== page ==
Barilla Essay, Research Paper
Barilla SpA (A)
Giorgio Maggiali was becoming increasingly frustrated. As director of Logistics for the world’s largest pasta producer, Barilla SpA, he was acutely aware of the growing burden that demand fluctuations imposed on the company’s manufacturing and distribution system. Since his appointment in 1988 as Director of Logistics, he had been trying to make headway on an innovative idea proposed by Brando Vitali, who had served as Barilla’s director of Logistics before Maggiali. The idea, which Vitali called Just-in-Time Distribution (JITD), was modeled after the popular “Just-In-Time” manufacturing concept. In essence, Vitali proposed that, rather than follow the traditional practice of delivering product to Barilla’s distributors on the basis of whatever orders those distributors placed with the company, Barilla’s own logistics organization would instead specify the “appropriate” delivery quantities-those that would more effectively meet end consumer’s needs yet would also more evenly distribute the workload on Barilla’s manufacturing and logistics systems.
For two years Maggiali, a strong supporter of Vitali’s proposal, had tried to implement the idea, but now, in the spring of 1990, little progress had been made. It seemed that Barilla’s customers were simply unwilling to give up their authority to place orders as they pleased; some were even reluctant to provide the detailed sales data upon which Barilla could make delivery decisions and improve its demand forecasts. Perhaps more disconcerting was the internal resistance from Barilla’s own sales and marketing organizations, which saw the concept as infeasible or dangerous, or both. Perhaps it was time to discard the idea as simply unworkable. If not, how might he increase the chances that the idea would be accepted?
Barilla was founded in 1875 when Pietro Barilla opened a small shop in Parma, Italy on via Vittorio Emanuele. Adjoining the shop was the small “laboratory” Pietro used to make the pasta and bread products he sold in his store. Pietro’s son Ricardo led the company through a significant period of growth, and in the 1940s, passed the company to his own sons, Pietro and Gianni. Over time, Barilla evolved from its modest beginnings into a large, vertically integrated corporation with flour nulls, pasta plants, and bakery-product factories located throughout Italy.
SPA (Societa per Azioni) can be translated as “Society for Stockholders” and interpreted as
In a crowded field of over 2,000 Italian pasta manufacturers, Pietro and Gianni Barilla differentiated their company with a high quality product supported by innovative marketing programs. Barilla revolutionized the Italian pasta industry’s marketing practices by creating a strong brand name and image for its pasta, selling pasta in a sealed -cardboard box with a recognizable color pattern, rather than in bulk, and investing in large-scale advertising programs. In 1968, to support the double-digit sales growth the company experienced during the 1960s, Pietro and Gianni Barilla began construction of a 1.25 million square meter state-of-the art pasta plant in Pedrignano, a rural town 5 km outside of Parma.
The cost of this massive facility-the largest and most technologically advanced pasta plant in the world-drove the Barillas deeply into debt. In 1971, they sold the company to the American multi-national firm W. R. Grace, Inc. Grace brought additional capital investment and professional management practices to the company and launched an important new Mulino Bianco (“White Mill”) line of bakery products. Throughout the 1970s, facing difficult economic conditions -and new Italian legislation that both capped retail pasta prices and increased cost-of-living allowances for employees, Grace struggled to make its Barilla acquisition pay off. In 1979, Grace sold the company back to Pietro Barilla, who by then had secured the ‘necessary funds to purchase it.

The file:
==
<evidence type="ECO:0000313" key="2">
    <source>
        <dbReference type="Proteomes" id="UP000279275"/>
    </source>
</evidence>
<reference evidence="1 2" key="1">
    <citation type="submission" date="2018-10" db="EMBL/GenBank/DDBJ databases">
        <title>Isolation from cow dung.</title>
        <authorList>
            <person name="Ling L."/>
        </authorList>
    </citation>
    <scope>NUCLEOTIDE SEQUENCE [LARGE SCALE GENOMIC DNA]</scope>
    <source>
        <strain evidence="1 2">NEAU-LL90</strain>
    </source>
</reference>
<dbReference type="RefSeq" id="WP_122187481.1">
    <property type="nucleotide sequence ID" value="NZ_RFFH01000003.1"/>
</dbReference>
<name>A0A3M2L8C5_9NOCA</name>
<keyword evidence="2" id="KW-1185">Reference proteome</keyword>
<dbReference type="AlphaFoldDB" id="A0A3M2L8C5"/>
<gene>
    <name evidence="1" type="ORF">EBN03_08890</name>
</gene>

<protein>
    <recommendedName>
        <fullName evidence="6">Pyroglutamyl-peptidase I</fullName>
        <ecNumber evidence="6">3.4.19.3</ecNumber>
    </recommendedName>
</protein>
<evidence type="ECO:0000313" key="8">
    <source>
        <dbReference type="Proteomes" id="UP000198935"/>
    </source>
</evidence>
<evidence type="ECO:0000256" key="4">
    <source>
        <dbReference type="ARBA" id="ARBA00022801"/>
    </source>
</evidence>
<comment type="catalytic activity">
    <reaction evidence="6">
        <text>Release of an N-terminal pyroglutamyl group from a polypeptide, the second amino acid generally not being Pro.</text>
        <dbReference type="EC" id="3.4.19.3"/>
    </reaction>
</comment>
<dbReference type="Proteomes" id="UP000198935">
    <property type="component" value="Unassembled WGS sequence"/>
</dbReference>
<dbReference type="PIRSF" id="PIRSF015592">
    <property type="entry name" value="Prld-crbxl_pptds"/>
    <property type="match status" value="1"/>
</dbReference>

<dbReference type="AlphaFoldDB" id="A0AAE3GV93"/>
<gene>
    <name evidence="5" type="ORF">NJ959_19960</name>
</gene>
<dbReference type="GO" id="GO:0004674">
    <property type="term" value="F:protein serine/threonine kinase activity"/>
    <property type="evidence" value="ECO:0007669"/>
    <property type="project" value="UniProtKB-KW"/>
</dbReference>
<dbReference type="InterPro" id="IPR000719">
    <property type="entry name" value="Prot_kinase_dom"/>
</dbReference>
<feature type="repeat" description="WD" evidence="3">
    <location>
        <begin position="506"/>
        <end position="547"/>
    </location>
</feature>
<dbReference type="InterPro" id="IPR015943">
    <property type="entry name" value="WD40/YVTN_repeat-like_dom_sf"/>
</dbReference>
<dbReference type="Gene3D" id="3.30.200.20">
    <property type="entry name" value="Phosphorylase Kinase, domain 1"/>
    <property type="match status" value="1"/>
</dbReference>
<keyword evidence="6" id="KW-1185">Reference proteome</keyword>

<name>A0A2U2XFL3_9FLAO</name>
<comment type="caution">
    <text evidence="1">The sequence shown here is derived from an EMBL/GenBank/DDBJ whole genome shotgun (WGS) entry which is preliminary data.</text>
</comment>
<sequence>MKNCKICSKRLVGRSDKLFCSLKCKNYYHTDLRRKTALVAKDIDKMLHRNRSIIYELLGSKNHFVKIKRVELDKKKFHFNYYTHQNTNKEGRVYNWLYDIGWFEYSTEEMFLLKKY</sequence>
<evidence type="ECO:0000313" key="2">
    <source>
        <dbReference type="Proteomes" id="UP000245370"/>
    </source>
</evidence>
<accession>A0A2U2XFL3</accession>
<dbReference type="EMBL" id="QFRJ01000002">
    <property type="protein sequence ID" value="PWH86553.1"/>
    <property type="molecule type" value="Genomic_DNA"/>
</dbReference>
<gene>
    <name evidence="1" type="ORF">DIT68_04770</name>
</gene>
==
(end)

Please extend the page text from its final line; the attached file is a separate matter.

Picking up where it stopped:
The capital investments and organizational changes that Grace had brought to Barilla, combined with improving market conditions, helped Pietro Barilla launch a successful return to the company. During 1980s, Barilla enjoyed an annual growth rate of over 21% (see Exhibit 1). Growth was realized through expansion of existing businesses, both in Italy and other European countries, as well as through acquisition of new, related businesses.
In 1990, Barilla was the largest pasta manufacturer in the world, making 35% of all pasta sold in Italy and 229/6 of all pasta sold in Europe. Barilla’s share in Italy comprised its three brands: the traditional Barilla brand represented 32% of the market, the remaining 3% of market share was divided between its Voiello brand (a traditional Neapolitan pasta competing in the high-priced segment of the semolina pasta market) and its Braibanti brand (a high-quality, traditional Parmesan pasta made from eggs and semolina). About half of Barilla’s pasta was sold in northern Italy and half in the south, where Barilla held a smaller share of the market than in the north but where the market was larger. In addition, Barilla held a 29% share of the Italian bakery-products market.
In 1990, Barilla was organized into seven divisions: three pasta divisions (Barilla, Voiello, and Braibanti) the Bakery Products Division (manufacturing medium to long shelf-life bakery products), the Fresh Bread Division (manufacturing very short shelf-life bakery products), the Catering Division (distributing cakes and frozen croissants to bars and pastry shops), and the International Division. (Exhibits 2 and 3 show the organizational structure of -the company.) Corporate headquarters were located adjacent to the Pedrignano pasta plant